The Neutrality Act of 1794 was joined by the Neutrality Act of 1817[9] that included States that had recently become independent from Spain that were not mentioned in the original act.[10] Unrecognized governments such as "colonies, districts, or people" are given the same recognition as "states and princes" in the last clause of section 5.[11] Henry Clay called it "an Act for the benefit of Spain against the republics of America."[11]

The Neutrality Act of 1817 also prescribed maximum penalties of three years imprisonment and up to a three thousand dollar fine.[12]

The Neutrality Act of 1794 and the Neutrality Act of 1817 were repealed and replaced by the Neutrality Act of 1818.[13]

The Neutrality Act of 1794 was repealed, reenacted, and amended several times since and its successor remains in force as 18 U.S.C. § 960.[4]

Legislative history[edit]

On March 13, 1794, the Vice President, John Adams, broke a tie in the Senate in favor of the bill that would become the Neutrality Act of 1794. The House of Representatives voted to consider the bill immediately on May 31, 1794. On June 2, 1794, the Committee of the Whole made a motion to remove section six of the bill. This section prohibited the sale within the United States of captured by foreign warships or privateers.[14]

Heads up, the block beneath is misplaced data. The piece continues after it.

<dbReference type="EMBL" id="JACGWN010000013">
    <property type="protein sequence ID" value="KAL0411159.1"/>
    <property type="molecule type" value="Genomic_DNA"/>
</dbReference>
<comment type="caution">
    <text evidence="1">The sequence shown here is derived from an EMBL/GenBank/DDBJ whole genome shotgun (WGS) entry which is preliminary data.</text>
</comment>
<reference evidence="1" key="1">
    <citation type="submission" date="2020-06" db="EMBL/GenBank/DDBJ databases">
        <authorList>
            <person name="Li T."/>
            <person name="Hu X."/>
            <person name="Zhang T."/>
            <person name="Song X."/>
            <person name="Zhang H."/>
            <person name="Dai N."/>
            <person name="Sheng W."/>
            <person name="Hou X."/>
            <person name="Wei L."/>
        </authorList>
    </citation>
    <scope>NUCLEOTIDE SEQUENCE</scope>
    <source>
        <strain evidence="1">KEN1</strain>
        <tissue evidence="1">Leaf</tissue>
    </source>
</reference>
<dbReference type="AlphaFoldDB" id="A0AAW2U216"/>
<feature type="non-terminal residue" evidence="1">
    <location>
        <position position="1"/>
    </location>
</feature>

Recent applications[edit]

In 1981, nine men involved in Operation Red Dog were sentenced to three years in prison pursuant to the successor statute of the Neutrality Act of 1794; they had planned to overthrow the government of Dominica.[15][16]

In the 2007 Laotian coup d'état conspiracy allegation, the United States government alleged after a sting operation that a group of conspirators planned to violate the successor statute of the Neutrality Act of 1794 by overthrowing the government of Communist Laos.[17] The United States Government has since dropped all charges against these defendants.

In May 2016 four United States residents were convicted of violating the successor statute of the Neutrality Act of 1794 for their role in the 2014 Gambian coup d'état attempt.[18]

See also[edit]


  1. ^ Kwakwa, Edward K. (1992). The International Law of Armed Conflict: Personal and Material Fields of Application. Dordrecht: Martinus Nijhoff Publishers. p. 116. ISBN 0-7923-1558-8.
  2. ^ Kim, Sun Pyo (2004). Maritime Delimitation and Interim Arrangements in North East Asia. Martinus Nijhoff. pp. 225. ISBN 90-04-13669-X.